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Steve Metcalf has been writing about the musical life of this region, and the wider world, for more than 30 years. For 21 of those years, he was the full-time staff music critic of The Hartford Courant. During that period, via the L.A. Times/Washington Post news service, his reviews, profiles and feature stories appeared in 400 newspapers worldwide.He is also the former assistant dean and director of instrumental music at The Hartt School, where he founded and curated the Richard P. Garmany Chamber Music Series. He is currently Director of the Presidents' College at the University of Hartford. Steve is also keyboardist emeritus of the needlessly loud rock band Duke and the Esoterics.Reach him at spmetcalf55@gmail.com.

Waiting For Sgt. Pepper

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My sophomore year at college ended on Thursday, June 1, 1967. Ordinarily, I wouldn’t remember the date, but it’s now a part of history: it was the day The Beatles’ Sgt. Pepper’s Lonely Hearts Club Band was released. To save you the trouble of counting, that’s half a century ago.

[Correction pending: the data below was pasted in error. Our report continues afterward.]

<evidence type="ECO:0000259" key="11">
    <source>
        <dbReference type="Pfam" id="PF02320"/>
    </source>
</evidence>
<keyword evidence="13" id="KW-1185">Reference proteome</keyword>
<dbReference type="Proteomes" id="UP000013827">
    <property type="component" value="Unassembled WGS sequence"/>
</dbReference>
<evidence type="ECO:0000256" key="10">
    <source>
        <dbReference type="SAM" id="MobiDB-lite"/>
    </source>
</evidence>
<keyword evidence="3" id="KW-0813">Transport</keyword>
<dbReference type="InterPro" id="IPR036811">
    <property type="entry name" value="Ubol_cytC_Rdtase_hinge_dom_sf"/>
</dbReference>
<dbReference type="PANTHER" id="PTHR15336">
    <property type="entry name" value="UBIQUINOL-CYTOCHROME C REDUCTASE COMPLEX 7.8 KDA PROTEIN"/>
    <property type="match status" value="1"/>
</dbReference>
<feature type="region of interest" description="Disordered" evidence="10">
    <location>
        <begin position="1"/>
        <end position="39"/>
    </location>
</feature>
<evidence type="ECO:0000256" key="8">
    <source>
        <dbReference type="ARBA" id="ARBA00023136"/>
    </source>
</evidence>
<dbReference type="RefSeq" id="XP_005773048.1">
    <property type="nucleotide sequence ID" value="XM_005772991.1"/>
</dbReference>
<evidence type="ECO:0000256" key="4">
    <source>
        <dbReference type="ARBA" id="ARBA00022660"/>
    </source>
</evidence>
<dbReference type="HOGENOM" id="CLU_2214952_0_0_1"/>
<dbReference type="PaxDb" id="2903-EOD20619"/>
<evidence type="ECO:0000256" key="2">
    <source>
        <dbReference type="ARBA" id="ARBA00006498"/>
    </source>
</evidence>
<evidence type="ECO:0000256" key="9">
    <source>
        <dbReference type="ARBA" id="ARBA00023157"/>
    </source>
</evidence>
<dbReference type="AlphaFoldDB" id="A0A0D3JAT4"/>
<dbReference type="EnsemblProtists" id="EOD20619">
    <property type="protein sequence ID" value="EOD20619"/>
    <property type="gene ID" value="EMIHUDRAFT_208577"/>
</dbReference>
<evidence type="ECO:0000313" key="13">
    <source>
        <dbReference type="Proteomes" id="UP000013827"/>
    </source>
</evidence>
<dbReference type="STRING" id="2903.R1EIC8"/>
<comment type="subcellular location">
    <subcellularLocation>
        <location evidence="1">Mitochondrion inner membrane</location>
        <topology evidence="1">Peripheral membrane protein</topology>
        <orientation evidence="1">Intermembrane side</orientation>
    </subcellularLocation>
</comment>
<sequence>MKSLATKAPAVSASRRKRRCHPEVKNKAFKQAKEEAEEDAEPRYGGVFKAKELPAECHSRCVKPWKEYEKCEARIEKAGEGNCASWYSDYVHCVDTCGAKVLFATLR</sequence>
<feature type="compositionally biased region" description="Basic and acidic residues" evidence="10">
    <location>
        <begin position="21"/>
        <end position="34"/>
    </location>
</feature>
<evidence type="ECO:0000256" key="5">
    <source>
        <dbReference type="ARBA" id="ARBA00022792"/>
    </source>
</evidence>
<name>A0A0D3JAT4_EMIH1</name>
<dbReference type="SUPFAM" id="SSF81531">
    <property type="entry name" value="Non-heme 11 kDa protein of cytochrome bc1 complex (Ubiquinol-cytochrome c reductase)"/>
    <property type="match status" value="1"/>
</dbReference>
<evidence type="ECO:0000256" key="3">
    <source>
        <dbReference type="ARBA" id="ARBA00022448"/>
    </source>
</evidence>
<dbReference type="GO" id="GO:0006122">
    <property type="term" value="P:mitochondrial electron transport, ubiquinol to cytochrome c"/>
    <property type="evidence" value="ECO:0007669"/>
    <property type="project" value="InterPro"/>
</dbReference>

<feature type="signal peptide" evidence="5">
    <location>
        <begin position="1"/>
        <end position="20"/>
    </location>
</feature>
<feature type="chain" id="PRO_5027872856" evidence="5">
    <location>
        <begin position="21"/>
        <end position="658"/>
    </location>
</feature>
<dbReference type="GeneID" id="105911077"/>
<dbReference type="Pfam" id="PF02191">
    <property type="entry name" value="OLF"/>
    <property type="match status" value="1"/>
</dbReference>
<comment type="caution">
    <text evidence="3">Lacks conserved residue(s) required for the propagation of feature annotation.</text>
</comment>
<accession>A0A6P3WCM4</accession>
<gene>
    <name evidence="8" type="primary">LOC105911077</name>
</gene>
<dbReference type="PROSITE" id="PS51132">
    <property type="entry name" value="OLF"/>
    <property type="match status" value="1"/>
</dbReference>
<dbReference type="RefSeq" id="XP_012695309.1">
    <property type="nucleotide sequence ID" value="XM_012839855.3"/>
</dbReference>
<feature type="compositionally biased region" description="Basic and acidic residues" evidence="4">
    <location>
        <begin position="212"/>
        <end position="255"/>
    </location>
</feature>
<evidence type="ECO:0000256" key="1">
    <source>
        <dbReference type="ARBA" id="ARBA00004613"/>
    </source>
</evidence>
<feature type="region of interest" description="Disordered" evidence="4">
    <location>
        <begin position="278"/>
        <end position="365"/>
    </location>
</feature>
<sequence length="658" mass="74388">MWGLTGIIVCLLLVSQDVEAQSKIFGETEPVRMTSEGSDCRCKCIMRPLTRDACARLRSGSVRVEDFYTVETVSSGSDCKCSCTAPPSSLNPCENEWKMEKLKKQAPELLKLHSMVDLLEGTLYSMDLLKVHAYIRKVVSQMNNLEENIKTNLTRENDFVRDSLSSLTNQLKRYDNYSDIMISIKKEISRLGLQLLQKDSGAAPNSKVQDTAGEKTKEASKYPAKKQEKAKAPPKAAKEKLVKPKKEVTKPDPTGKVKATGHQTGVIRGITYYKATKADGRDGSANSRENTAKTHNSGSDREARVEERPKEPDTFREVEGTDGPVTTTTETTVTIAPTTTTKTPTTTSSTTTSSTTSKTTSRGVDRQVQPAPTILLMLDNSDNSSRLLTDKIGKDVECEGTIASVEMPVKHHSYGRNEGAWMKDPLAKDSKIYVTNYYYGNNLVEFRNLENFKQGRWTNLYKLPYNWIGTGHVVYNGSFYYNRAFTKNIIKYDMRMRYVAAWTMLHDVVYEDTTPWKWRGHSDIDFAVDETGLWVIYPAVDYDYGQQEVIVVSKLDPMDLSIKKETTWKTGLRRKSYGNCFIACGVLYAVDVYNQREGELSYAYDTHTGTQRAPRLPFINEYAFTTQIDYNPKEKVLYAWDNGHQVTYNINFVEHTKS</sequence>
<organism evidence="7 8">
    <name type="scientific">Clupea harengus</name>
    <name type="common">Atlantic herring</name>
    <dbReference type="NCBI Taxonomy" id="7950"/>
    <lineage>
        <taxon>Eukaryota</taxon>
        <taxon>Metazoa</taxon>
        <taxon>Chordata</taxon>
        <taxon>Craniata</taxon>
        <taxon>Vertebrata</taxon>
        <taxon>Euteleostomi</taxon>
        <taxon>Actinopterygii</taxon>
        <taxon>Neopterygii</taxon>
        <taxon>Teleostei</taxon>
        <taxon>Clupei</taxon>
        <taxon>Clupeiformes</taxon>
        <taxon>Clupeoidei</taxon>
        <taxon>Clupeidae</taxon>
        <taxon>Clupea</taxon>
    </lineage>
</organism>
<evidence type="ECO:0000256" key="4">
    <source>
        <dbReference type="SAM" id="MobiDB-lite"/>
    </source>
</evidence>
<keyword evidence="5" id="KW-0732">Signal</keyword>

The day was sunny in Hartford. That’s an important detail because I was looking at a three-hour drive back to my hometown of Schenectady, New York, and the car I was driving at the time -- a ‘56 Rambler -- lacked windshield wipers. It also lacked two hubcaps and a working radio, but it was a step up from my previous mode of interstate travel, the Trailways bus.

Right after lunch, I threw my belongings into the trunk – one cardboard suitcase, one G.E. clock radio, one box of vinyl LPs, and a couple of shopping bags stuffed with underwear and socks -- dirty, of course.

Daringly, I took the highway -- Mass Pike and then a bit of the New York Thruway. The Rambler’s engine had some compression issues and could barely give me 60 MPH on a flat straightaway.

But Beatles obsessive that I was, I wanted to be sure I got home in time to buy the album.

Stores in those days closed at five. Around mid-afternoon, I pulled into the driveway of my mother’s house, the house I had grown up in. She was an elementary schoolteacher and was still at work.

I didn’t even go into the house. I just threw my stuff on the front porch, jumped back in the car, and headed downtown to Schenectady’s lone record store, Apex Music Korner. Technically, there was one other store that sold some records, but it mainly featured musical accessories like metronomes and piano lamps, and even a few boxy “hi-fi” consoles that came in shiny wood grain finishes.

Ad for Apex Music Korner in "The Altamont Enterprise" on April 14, 1972.
Credit nyshistoricnewspapers.org